Little Miss Sunshine's David Rasche: From Nonmusical Second City to Musical Second Stage

By Harry Haun
13 Nov 2013

James Lapine

Rasche played the passenger Donald Freeman Greene, and he met and interviewed the man's widow and children, as general research for the role.

"Nobody knows what anybody did, but what Paul guesses is that my guy was an amateur pilot and there was talk about what do we do. It could have conceivably been that they'd have said, 'We'll go in. We'll get the guys. You fly the plane.' I don't know if that's what happened, but that's what he speculated, and that's what we did.

"Paul's absolutely brilliant, the most fearless director I've ever worked with. He had an idea and a structure, but he didn't have a script because no one knows what happened from 9:30 when the terrorists took over to 10 when the plane went down, but he knew he had the faith that if he had a bunch of actors and some ideas that we would improvise our way through it. I can't tell you how much research he did on this thing. He met every single family, had dinner with them and interviewed them.



"It was very tiring to do. We must have done those 30 minutes at least 40 times, day after day after day, with cameras in a different spot. The terrorist would come in, and we'd react and do the whole half-hour. Then we'd take a break and do it again.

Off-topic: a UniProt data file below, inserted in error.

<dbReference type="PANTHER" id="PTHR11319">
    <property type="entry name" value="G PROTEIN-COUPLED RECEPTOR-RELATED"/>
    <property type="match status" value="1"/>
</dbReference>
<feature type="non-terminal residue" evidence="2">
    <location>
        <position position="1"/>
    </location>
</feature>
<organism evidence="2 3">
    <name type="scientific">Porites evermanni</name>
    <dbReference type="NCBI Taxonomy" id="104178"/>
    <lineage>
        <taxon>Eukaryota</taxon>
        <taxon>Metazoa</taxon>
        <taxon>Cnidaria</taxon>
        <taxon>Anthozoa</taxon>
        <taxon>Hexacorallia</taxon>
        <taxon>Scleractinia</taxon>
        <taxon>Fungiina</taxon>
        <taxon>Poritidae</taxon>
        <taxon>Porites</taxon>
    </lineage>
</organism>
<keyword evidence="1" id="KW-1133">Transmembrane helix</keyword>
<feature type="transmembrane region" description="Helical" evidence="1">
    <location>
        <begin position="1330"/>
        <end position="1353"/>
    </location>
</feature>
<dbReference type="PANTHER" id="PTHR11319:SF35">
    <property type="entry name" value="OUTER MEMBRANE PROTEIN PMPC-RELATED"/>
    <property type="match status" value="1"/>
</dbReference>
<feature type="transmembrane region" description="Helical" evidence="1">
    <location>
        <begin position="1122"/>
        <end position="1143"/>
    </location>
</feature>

"I think there was another guy who was supposed to play the chief of the control tower, but it didn't really work out well. He then called the real guy, and that guy came in and did it. What he did was what he did and what he said was what he said."

So what, at this late date (he's 69 and a bona fide grandfather) got Rasche back on musical track? Four words: Casting director Bernie Telsey. "I auditioned for another musical, which will remain unnamed, and was not cast, but Bernie thought, 'This guy can do it' when this thing came up, and he contacted James Lapine and William Finn.

"I've know Bill Finn for a long time, from around. The first time I knew of Bill — and I think James Lapine directed it — was a production of A Winter's Tale at The Public with Mandy years ago. Finn wrote the music, and I'll never forget that music. When I told him that, he said, 'You're the only person who has ever commented on it!'

"It's an exciting time to be working with Lapine, because he's the guy who said, 'Let's make this into a musical.' He's the guy who brought Bill Finn in." It figured: They did The 25th Annual Putnam County Spelling Bee and March of the Falsettos together.

 Continued...